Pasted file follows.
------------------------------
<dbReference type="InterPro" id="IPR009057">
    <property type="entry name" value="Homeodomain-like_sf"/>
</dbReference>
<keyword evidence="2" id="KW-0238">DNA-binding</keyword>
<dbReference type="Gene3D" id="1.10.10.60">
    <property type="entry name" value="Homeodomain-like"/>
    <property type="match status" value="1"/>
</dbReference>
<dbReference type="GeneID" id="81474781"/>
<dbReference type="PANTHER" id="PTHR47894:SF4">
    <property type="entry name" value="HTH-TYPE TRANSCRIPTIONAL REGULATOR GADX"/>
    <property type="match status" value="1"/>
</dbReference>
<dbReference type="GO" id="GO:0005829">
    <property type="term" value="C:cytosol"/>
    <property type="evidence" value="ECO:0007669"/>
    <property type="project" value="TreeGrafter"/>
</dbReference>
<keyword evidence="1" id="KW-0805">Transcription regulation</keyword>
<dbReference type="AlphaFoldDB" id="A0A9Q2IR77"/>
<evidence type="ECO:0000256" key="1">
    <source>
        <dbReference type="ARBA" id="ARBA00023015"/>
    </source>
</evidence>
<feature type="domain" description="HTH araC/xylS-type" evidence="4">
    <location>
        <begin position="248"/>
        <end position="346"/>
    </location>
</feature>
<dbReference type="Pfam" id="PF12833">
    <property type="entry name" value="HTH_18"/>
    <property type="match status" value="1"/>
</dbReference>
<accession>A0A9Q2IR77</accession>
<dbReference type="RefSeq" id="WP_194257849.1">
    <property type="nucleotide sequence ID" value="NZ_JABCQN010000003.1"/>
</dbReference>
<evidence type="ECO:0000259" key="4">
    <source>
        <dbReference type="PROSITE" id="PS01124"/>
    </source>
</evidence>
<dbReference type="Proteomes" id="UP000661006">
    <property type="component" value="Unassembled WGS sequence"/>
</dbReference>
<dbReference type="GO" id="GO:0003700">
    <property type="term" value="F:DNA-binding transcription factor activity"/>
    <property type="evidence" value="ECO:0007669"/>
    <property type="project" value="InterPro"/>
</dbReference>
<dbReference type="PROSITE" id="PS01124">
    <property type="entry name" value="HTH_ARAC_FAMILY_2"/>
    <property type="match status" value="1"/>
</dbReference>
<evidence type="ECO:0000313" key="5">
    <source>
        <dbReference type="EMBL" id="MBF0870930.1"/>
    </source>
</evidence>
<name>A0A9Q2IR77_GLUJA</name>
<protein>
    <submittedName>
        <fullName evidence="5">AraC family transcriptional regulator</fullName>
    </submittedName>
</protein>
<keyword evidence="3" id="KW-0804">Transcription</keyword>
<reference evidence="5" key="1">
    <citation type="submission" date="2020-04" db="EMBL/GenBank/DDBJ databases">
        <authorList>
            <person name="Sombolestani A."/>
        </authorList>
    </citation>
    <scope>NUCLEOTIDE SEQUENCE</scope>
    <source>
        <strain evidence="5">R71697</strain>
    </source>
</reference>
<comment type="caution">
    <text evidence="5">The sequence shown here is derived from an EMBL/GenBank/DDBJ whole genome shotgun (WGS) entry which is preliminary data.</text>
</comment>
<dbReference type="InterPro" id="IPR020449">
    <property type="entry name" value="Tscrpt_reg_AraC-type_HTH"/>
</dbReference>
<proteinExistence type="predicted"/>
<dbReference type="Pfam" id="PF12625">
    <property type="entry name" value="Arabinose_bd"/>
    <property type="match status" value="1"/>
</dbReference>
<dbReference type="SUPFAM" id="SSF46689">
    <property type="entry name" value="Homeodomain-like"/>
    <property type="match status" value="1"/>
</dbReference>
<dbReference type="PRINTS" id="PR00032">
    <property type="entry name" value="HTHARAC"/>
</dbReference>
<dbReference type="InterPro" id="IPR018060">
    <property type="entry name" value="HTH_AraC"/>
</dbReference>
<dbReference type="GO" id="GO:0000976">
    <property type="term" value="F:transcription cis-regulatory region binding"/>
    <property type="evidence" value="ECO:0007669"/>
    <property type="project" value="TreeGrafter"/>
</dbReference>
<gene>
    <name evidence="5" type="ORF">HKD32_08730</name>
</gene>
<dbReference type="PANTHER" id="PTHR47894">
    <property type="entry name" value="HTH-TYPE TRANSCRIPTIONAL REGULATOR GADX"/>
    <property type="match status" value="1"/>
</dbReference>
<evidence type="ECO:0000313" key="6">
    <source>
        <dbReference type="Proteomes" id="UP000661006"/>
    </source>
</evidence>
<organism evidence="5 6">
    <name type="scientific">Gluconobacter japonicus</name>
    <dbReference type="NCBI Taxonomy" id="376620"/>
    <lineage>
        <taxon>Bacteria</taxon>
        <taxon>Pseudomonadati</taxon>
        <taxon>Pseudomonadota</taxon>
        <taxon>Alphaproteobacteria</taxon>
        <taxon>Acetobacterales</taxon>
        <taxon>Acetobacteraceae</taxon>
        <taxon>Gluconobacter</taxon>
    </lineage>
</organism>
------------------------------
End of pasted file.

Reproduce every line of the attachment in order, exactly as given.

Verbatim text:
<dbReference type="InterPro" id="IPR009057">
    <property type="entry name" value="Homeodomain-like_sf"/>
</dbReference>
<keyword evidence="2" id="KW-0238">DNA-binding</keyword>
<dbReference type="Gene3D" id="1.10.10.60">
    <property type="entry name" value="Homeodomain-like"/>
    <property type="match status" value="1"/>
</dbReference>
<dbReference type="GeneID" id="81474781"/>
<dbReference type="PANTHER" id="PTHR47894:SF4">
    <property type="entry name" value="HTH-TYPE TRANSCRIPTIONAL REGULATOR GADX"/>
    <property type="match status" value="1"/>
</dbReference>
<dbReference type="GO" id="GO:0005829">
    <property type="term" value="C:cytosol"/>
    <property type="evidence" value="ECO:0007669"/>
    <property type="project" value="TreeGrafter"/>
</dbReference>
<keyword evidence="1" id="KW-0805">Transcription regulation</keyword>
<dbReference type="AlphaFoldDB" id="A0A9Q2IR77"/>
<evidence type="ECO:0000256" key="1">
    <source>
        <dbReference type="ARBA" id="ARBA00023015"/>
    </source>
</evidence>
<feature type="domain" description="HTH araC/xylS-type" evidence="4">
    <location>
        <begin position="248"/>
        <end position="346"/>
    </location>
</feature>
<dbReference type="Pfam" id="PF12833">
    <property type="entry name" value="HTH_18"/>
    <property type="match status" value="1"/>
</dbReference>
<accession>A0A9Q2IR77</accession>
<dbReference type="RefSeq" id="WP_194257849.1">
    <property type="nucleotide sequence ID" value="NZ_JABCQN010000003.1"/>
</dbReference>
<evidence type="ECO:0000259" key="4">
    <source>
        <dbReference type="PROSITE" id="PS01124"/>
    </source>
</evidence>
<dbReference type="Proteomes" id="UP000661006">
    <property type="component" value="Unassembled WGS sequence"/>
</dbReference>
<dbReference type="GO" id="GO:0003700">
    <property type="term" value="F:DNA-binding transcription factor activity"/>
    <property type="evidence" value="ECO:0007669"/>
    <property type="project" value="InterPro"/>
</dbReference>
<dbReference type="PROSITE" id="PS01124">
    <property type="entry name" value="HTH_ARAC_FAMILY_2"/>
    <property type="match status" value="1"/>
</dbReference>
<evidence type="ECO:0000313" key="5">
    <source>
        <dbReference type="EMBL" id="MBF0870930.1"/>
    </source>
</evidence>
<name>A0A9Q2IR77_GLUJA</name>
<protein>
    <submittedName>
        <fullName evidence="5">AraC family transcriptional regulator</fullName>
    </submittedName>
</protein>
<keyword evidence="3" id="KW-0804">Transcription</keyword>
<reference evidence="5" key="1">
    <citation type="submission" date="2020-04" db="EMBL/GenBank/DDBJ databases">
        <authorList>
            <person name="Sombolestani A."/>
        </authorList>
    </citation>
    <scope>NUCLEOTIDE SEQUENCE</scope>
    <source>
        <strain evidence="5">R71697</strain>
    </source>
</reference>
<comment type="caution">
    <text evidence="5">The sequence shown here is derived from an EMBL/GenBank/DDBJ whole genome shotgun (WGS) entry which is preliminary data.</text>
</comment>
<dbReference type="InterPro" id="IPR020449">
    <property type="entry name" value="Tscrpt_reg_AraC-type_HTH"/>
</dbReference>
<proteinExistence type="predicted"/>
<dbReference type="Pfam" id="PF12625">
    <property type="entry name" value="Arabinose_bd"/>
    <property type="match status" value="1"/>
</dbReference>
<dbReference type="SUPFAM" id="SSF46689">
    <property type="entry name" value="Homeodomain-like"/>
    <property type="match status" value="1"/>
</dbReference>
<dbReference type="PRINTS" id="PR00032">
    <property type="entry name" value="HTHARAC"/>
</dbReference>
<dbReference type="InterPro" id="IPR018060">
    <property type="entry name" value="HTH_AraC"/>
</dbReference>
<dbReference type="GO" id="GO:0000976">
    <property type="term" value="F:transcription cis-regulatory region binding"/>
    <property type="evidence" value="ECO:0007669"/>
    <property type="project" value="TreeGrafter"/>
</dbReference>
<gene>
    <name evidence="5" type="ORF">HKD32_08730</name>
</gene>
<dbReference type="PANTHER" id="PTHR47894">
    <property type="entry name" value="HTH-TYPE TRANSCRIPTIONAL REGULATOR GADX"/>
    <property type="match status" value="1"/>
</dbReference>
<evidence type="ECO:0000313" key="6">
    <source>
        <dbReference type="Proteomes" id="UP000661006"/>
    </source>
</evidence>
<organism evidence="5 6">
    <name type="scientific">Gluconobacter japonicus</name>
    <dbReference type="NCBI Taxonomy" id="376620"/>
    <lineage>
        <taxon>Bacteria</taxon>
        <taxon>Pseudomonadati</taxon>
        <taxon>Pseudomonadota</taxon>
        <taxon>Alphaproteobacteria</taxon>
        <taxon>Acetobacterales</taxon>
        <taxon>Acetobacteraceae</taxon>
        <taxon>Gluconobacter</taxon>
    </lineage>
</organism>